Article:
A ‘BIT’ Terminology
- Purchase – This is the part of the bit that is above the mouthpiece. A shot purchase will cause quicker reactions when pulling on the reins.
- Shank – The part of the bit that is below the mouthpiece, this gives leverage on the mouthpiece. A shorter shank will resort in less control while a longer shank proves to give more control.
- Cheeks – This refers to the sides of the bit and includes both the purchase and shank.
- Mouthpiece – The part of the bit that goes in the horse’s mouth.
Types of mouthpieces
- Snaffle – Broken in the middle and one of the most common mouthpieces.
- Three-piece snaffle – Broken in two places, to work on different places on the bars than a regular snaffle.
- Double twisted wire snaffle – Made up of two small snaffles which are broken off-centre from another.
- Chain mouthpiece – This does not work on the bars as a snaffle, but on the corners of the mouth.
- Solid mouthpiece– Any mouthpiece that is not broken
- Bars – Is what rests on the horse’s bars (gums behind the teeth).
- Port – This rests on the tongue. There are high, medium and low port bits, the closer the bars are together, the more severe and they are apart, the less severe the mouthpiece.
- Mullen relief – A forward curve to the mouthpiece gives even pressure across the mouth and causes a smoother reaction from the horse.
- Swivel mouthpiece – This mouthpiece swivels on the shank allowing independent shank action and gives the mouthpiece a different action than a solid constructed bit.
- Curb bit – rotation in mouth-down, up on curb chain, pressure on poll.
Some more terminology
- Curb Chain Pressure – Varies from one bit to another, it sets the timing of the bit, with a loose curb chain being slower and a tight curb chain giving faster timing.
- Metal used in mouthpieces
- Copper – This metal causes a horses’ mouth to salivate which allows the mouth to stay soft and usable to the rider.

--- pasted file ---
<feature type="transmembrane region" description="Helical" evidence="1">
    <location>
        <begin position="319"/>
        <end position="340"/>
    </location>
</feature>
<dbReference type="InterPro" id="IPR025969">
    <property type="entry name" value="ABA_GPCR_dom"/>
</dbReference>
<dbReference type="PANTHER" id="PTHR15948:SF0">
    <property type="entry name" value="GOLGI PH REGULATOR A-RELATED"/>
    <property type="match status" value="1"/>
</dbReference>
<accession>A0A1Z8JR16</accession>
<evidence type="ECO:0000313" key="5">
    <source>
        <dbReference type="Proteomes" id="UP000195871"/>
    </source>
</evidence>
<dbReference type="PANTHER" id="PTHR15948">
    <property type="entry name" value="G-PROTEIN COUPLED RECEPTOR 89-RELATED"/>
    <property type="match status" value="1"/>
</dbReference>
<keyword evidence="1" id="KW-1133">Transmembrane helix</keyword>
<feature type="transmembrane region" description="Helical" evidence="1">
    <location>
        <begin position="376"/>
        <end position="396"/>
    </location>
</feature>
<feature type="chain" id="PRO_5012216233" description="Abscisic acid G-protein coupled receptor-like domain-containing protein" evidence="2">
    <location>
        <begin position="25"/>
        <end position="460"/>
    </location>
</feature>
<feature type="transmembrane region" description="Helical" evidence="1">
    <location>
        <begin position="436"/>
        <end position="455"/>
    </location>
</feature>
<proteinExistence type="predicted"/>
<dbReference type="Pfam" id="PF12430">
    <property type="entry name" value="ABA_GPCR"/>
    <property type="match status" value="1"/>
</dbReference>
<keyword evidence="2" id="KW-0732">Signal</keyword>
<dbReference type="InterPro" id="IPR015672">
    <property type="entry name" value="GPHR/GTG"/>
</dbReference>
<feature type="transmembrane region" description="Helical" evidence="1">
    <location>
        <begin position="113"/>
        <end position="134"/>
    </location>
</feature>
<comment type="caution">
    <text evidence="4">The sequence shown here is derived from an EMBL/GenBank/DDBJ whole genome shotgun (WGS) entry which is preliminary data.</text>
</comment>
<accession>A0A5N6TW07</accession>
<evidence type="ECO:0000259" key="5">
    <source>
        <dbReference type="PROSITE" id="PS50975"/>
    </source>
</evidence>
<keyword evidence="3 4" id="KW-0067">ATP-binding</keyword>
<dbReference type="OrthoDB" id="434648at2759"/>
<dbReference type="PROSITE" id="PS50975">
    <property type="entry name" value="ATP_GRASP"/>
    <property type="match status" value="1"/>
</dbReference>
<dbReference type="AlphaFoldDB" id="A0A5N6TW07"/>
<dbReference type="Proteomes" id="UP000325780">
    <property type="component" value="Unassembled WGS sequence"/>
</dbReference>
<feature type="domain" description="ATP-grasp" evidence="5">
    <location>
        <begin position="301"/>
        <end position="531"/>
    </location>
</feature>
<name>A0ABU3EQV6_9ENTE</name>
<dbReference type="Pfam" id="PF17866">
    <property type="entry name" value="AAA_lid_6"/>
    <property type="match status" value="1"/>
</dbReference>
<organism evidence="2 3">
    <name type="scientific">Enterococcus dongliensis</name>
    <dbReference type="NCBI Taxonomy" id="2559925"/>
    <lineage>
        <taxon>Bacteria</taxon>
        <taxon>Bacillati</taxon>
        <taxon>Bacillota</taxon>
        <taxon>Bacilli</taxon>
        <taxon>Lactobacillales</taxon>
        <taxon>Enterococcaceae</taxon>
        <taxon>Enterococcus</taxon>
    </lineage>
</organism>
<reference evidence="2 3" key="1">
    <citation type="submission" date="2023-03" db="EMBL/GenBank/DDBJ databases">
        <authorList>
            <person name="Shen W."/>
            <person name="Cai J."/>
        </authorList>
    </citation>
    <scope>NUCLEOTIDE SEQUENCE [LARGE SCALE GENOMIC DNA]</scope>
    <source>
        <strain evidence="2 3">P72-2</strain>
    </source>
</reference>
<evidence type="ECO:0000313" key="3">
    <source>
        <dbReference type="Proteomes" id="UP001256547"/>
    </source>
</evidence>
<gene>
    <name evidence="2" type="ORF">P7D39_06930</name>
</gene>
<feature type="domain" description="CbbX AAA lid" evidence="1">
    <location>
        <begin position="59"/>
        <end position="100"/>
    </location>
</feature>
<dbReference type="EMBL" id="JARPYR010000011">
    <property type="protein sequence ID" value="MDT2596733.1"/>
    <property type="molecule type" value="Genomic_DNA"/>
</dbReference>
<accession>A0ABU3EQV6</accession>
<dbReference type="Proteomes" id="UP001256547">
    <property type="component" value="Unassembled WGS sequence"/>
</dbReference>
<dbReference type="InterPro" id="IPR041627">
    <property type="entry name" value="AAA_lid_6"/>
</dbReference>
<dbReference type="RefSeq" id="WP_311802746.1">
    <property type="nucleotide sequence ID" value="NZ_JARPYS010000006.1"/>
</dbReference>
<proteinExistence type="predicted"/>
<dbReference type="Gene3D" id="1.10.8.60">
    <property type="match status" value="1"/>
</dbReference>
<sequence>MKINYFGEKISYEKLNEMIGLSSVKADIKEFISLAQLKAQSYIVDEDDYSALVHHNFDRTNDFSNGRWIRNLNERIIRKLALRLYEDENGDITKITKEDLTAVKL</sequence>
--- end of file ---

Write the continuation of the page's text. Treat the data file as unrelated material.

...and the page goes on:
- Sweet iron – This is intended to rust and actually does have a sweet taste to it as rusting occurs.
- Stainless steel – gives a clean, neat look to any mouthpiece.
- The ‘feel of the bit’ – not only what the horse feels when the rider pulls on the reins; but also what the rider feels.
- Timing – the amount of time required from the point when the reins are pulled until the bit has done as much it can do.
Levels of Training for Bits
When choosing a bit it is important to know for what purpose you are buying the bit. Below are the different levels of training with a bit.
Level 1 – these bits are designed for use with horses with little or no training; they teach a horse to follow and yield to pressure.
Level 1 – Transition 1 – These bits are designed to continue lateral flexation and proper head set.
Level 2 – these bits are designed for use with horses with some basic training but nees to continue lateral flexion, proper head set.
Level 2 Transition 2 – this style is the next step up to offer more leverage and advance training
Level 3 – this style final cheek in this series is desined for the well-broke performance horse or touch-mouthed older horses where the rider needs more control.